You might find it easy to soak the tank strap nuts and the threaded portions a bit with some penetrating oil, you are going to need a 13mm deep socket and about 8-12" of extensions to get those off. You will need to remove the filler neck from the tank, there are a few phillips head screws under the gas door that hold the neck to the body. The tank grommet holds the filler in the tank. Again, some penetrating oil is good to spray the filler tube at the grommet. The end of the tube inside the tank is probably rusty and will be sometimes stubborn to get out of the tank/past the grommet. Some twisting back and forth may coax it out easier.

When you go to install the new sender and pump assembly, the pump and sender sit in a well inside the tank. You have to maneuver the pump (on its side) into the well first, to get the pump over the well wall, then turn it about 90* to be sitting on the floor of the tank. This maneuver is important, and must be done with some care and caution, you don't want to knock off the filter sock or bend the float arm trying to get the pump into the well. There are tangs on the hanger mounting plate, so it's not possible to install the lock ring with the pump in the wrong position.

TIP: Use fuel injection fuel hose clamps, not the worm gear standard hose clamps to keep the lines for weeping/leaking fuel and get the correct sizes!

Note that any fuel hose used inside the tank is not just plain-jane fuel hose. It is SPECIAL hose designed for intank use. The Walbro pump, filter sock and turbo Dodge installation kit will typically come with the special intank connector hose. Don't use butt connectors to splice the fuel pump electrical connector to the fuel hanger wires, solder them and use shrink tube.
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post #27 of 54 Old 11-08-2017, 09:50 PM Thread Starter
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Re: 1986 glhs #163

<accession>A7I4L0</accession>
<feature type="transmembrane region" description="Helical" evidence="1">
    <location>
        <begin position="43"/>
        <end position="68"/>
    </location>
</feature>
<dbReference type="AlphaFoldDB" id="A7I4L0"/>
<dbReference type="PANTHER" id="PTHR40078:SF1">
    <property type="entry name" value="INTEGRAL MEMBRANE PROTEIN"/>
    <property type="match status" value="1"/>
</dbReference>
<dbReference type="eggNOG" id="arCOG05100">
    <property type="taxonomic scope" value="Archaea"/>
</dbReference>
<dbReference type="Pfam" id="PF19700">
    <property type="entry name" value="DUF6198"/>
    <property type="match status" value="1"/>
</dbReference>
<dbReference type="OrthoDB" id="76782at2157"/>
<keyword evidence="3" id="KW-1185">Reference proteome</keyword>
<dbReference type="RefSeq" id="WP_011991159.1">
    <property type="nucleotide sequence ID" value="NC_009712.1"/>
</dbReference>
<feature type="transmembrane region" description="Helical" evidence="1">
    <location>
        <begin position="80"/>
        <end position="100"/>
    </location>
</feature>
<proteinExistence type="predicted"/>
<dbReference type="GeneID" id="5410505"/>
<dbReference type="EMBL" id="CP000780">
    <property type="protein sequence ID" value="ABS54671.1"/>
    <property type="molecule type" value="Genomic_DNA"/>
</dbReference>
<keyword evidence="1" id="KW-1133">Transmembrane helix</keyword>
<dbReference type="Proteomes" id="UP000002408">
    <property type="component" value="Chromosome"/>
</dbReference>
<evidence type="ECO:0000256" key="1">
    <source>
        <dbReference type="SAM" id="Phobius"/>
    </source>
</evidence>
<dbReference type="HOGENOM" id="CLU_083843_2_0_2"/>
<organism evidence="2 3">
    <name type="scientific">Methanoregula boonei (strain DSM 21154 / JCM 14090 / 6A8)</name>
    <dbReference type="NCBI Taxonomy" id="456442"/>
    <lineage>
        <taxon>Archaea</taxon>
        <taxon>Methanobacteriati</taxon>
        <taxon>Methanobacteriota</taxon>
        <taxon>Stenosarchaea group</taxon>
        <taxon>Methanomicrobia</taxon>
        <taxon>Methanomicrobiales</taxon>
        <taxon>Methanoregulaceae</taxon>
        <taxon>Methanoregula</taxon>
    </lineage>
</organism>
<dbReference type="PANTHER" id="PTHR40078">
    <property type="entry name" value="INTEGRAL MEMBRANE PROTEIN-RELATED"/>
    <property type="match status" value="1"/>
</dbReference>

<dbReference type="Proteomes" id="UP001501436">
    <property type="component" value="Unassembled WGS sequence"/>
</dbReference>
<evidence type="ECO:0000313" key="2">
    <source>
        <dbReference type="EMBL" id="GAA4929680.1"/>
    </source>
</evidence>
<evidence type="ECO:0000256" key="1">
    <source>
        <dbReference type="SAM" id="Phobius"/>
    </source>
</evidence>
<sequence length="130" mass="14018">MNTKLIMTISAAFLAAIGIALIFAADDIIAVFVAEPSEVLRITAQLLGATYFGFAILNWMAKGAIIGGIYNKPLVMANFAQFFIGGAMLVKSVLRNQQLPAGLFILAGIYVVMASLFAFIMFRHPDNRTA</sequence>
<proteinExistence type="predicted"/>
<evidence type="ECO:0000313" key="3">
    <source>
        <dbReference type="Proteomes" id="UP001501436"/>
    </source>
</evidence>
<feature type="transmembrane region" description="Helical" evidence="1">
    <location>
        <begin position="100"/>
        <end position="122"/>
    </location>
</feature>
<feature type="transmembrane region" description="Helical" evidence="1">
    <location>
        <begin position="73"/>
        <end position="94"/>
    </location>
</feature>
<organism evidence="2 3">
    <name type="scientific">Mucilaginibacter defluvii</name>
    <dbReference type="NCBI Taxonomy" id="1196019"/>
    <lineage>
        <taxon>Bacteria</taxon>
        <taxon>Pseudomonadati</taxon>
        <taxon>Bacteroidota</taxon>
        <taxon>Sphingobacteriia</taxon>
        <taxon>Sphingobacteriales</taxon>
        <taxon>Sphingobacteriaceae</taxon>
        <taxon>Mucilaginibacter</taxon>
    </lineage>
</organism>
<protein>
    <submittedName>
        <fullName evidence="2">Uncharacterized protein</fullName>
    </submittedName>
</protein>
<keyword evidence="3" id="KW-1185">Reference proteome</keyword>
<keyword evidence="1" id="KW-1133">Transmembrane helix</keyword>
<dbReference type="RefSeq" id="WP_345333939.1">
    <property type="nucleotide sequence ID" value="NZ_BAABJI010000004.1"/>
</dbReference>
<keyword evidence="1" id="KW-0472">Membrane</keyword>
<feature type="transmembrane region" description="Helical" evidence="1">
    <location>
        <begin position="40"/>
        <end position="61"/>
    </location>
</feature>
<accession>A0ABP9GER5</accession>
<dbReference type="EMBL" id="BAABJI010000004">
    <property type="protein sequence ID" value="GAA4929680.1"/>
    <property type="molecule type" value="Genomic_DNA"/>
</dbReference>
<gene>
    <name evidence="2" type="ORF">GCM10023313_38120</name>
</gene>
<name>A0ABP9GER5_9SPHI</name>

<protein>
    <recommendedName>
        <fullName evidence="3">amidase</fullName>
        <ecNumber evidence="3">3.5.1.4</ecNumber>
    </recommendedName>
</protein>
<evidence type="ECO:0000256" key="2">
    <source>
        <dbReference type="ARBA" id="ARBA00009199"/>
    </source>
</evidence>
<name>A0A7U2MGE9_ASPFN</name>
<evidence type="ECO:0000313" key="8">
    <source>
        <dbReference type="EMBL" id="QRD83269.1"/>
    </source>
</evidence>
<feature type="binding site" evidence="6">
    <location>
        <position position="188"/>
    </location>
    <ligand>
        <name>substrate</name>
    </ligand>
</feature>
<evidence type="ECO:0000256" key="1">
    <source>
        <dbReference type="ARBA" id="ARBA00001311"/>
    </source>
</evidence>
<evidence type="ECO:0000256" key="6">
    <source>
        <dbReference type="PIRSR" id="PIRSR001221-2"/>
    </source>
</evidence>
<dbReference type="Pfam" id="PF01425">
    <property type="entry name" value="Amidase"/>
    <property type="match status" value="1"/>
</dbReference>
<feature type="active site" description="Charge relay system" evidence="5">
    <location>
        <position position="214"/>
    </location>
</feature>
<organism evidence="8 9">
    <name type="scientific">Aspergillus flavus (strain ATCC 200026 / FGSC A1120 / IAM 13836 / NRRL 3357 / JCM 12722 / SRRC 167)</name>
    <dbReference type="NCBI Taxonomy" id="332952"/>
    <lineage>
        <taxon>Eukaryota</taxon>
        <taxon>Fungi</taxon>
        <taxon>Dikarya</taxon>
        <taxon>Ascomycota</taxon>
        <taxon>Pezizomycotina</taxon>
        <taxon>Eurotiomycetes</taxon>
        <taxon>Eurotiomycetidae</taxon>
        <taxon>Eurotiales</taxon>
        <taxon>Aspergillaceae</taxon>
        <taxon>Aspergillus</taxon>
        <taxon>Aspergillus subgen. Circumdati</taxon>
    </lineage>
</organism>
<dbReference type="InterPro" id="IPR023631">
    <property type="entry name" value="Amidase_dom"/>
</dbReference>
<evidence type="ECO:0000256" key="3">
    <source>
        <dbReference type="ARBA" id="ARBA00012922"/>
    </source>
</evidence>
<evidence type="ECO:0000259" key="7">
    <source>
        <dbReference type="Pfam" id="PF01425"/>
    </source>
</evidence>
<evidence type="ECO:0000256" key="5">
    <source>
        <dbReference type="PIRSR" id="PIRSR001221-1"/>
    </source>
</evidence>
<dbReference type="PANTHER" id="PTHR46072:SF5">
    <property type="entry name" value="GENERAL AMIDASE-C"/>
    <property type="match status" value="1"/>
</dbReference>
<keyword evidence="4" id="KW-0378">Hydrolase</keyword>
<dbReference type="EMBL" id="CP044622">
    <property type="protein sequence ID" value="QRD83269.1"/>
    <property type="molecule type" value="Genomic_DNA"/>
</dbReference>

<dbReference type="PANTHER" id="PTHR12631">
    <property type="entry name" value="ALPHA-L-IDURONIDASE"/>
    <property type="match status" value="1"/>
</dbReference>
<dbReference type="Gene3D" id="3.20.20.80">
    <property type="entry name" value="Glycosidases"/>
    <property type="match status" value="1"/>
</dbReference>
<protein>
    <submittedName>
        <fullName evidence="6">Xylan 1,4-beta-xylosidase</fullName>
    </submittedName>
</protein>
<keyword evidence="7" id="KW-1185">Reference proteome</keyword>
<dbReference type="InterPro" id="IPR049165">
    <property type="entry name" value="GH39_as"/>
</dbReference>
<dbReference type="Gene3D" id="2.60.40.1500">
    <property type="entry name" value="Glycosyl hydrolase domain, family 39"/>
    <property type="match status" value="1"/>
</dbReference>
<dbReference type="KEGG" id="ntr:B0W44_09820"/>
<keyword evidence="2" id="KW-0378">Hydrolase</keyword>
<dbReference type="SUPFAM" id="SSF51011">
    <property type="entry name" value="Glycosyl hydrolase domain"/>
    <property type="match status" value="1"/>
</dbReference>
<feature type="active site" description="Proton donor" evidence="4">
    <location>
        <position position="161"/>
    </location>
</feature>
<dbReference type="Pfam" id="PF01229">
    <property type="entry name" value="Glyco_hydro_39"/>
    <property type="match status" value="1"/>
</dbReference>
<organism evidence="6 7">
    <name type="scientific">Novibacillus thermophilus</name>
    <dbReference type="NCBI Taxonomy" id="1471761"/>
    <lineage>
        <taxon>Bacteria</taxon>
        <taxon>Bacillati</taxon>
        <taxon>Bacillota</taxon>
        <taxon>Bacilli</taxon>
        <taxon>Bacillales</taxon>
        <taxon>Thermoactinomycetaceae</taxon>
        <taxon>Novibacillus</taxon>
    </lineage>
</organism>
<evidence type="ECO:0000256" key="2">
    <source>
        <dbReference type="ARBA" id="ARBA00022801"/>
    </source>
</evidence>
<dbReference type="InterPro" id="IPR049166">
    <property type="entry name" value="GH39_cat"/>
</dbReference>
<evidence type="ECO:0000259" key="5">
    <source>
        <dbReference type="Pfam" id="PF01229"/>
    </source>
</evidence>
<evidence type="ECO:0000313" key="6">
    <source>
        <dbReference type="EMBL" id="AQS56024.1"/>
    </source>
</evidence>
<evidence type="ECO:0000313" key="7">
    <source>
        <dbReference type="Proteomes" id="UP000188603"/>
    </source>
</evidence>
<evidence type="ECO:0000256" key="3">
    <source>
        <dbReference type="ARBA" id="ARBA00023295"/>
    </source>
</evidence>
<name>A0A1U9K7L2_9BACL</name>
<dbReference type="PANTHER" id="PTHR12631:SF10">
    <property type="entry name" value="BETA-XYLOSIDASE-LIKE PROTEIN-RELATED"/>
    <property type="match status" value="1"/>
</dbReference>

Hi Randy,

What are the Pros of keeping the 2 pump system. Both pumps work, I can easily keep the Bosch pump and replace the sock and reinstall
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post #28 of 54 Old 11-09-2017, 01:26 PM
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Re: 1986 glhs #163

Dennis,
A noisy external pump (esp. when vehicle gets lower on fuel) is a sure sign that the internal pump is sucking air. Sometimes the hose clamp at the internal pump needs to be tightened more, but most of the time it is leaking between the base of the fuel pump and the plastic end on the outlet side of the pump. I repaired mine with some epoxy 25-30 years ago and it held up perfectly all these years. I replaced the two pump system in my GLHT just this past year.
Back when these cars were new, they didn't have an official recall that I am aware of, but most dealerships would replace the whole assembly with a single internal pump assembly if you complained about the noise enough. They were quite noisy. Also the external pump can be dampened (quieted) by better isolating it from the mounting bracket.
If your fuel gauge isn't working the float level rheostat is probably full of junk or rust from the rusty tank. Replace the fuel filter again after replacing tank.
If you upgrade to a 255 ltr./hr pump, it will not fit without some modifications to the hanger assembly, as the pump is physically longer and larger diameter. I would recommend the Walbro 255 or my favorite the Deatschwerks DW200. I posted a picture of how I make this mod. See how it was extended? Other people attach with cable/zip ties. That doesn't work for me. IMO, cable ties have their place, but not inside fuel tanks holding the fuel pump in place. A 175-195 ltr/hr. pump should almost be a bolt in (without mods) besides possibly the electrical connector.
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post #29 of 54 Old 11-09-2017, 09:14 PM Thread Starter
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Re: 1986 glhs #163

What are your thoughts on the super60 fuel pump as a option?
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post #30 of 54 Old 11-09-2017, 10:16 PM
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Re: 1986 glhs #163

Quote:
Originally Posted by Dennism3 View Post
What are your thoughts on the super60 fuel pump as a option?
A 190 Walbro is more than enough, even for a mild build, the 255 is over kill for a stocker but more than enough for a mild or more, but lots of people choose the 255 just because its the bigger one and cost like $5 more.

Some have reported trouble with fuel pressure being too high because the new high flow pump over runs the return line and cant return fuel fast enough. A larger pump also draws more current, requires more power, possible wiring and fuse issues if it's not solid or you go too big.

There is no advantage to going for a larger fuel pump that your engine doesn't need and that your fuel lines were not designed for.